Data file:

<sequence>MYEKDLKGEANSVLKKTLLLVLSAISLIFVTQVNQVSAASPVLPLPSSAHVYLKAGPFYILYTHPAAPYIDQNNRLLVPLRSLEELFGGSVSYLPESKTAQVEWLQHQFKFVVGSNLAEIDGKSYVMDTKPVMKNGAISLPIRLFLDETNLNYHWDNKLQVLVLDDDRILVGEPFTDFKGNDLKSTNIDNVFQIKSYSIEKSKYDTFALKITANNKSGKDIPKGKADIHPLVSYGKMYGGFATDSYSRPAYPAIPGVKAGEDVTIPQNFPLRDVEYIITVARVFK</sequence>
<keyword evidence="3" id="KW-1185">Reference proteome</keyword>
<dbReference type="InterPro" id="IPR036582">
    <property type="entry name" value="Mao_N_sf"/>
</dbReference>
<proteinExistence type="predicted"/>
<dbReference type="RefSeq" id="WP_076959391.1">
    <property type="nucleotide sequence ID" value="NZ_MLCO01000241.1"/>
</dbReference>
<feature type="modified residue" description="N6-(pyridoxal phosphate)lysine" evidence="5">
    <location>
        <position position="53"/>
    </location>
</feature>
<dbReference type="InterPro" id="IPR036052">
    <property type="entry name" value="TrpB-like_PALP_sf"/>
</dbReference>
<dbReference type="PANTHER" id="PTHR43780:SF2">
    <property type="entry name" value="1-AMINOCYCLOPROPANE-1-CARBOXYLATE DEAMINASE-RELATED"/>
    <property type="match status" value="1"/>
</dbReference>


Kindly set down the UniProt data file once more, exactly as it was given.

<sequence>MYEKDLKGEANSVLKKTLLLVLSAISLIFVTQVNQVSAASPVLPLPSSAHVYLKAGPFYILYTHPAAPYIDQNNRLLVPLRSLEELFGGSVSYLPESKTAQVEWLQHQFKFVVGSNLAEIDGKSYVMDTKPVMKNGAISLPIRLFLDETNLNYHWDNKLQVLVLDDDRILVGEPFTDFKGNDLKSTNIDNVFQIKSYSIEKSKYDTFALKITANNKSGKDIPKGKADIHPLVSYGKMYGGFATDSYSRPAYPAIPGVKAGEDVTIPQNFPLRDVEYIITVARVFK</sequence>
<keyword evidence="3" id="KW-1185">Reference proteome</keyword>
<dbReference type="InterPro" id="IPR036582">
    <property type="entry name" value="Mao_N_sf"/>
</dbReference>
<proteinExistence type="predicted"/>
<dbReference type="RefSeq" id="WP_076959391.1">
    <property type="nucleotide sequence ID" value="NZ_MLCO01000241.1"/>
</dbReference>
<feature type="modified residue" description="N6-(pyridoxal phosphate)lysine" evidence="5">
    <location>
        <position position="53"/>
    </location>
</feature>
<dbReference type="InterPro" id="IPR036052">
    <property type="entry name" value="TrpB-like_PALP_sf"/>
</dbReference>
<dbReference type="PANTHER" id="PTHR43780:SF2">
    <property type="entry name" value="1-AMINOCYCLOPROPANE-1-CARBOXYLATE DEAMINASE-RELATED"/>
    <property type="match status" value="1"/>
</dbReference>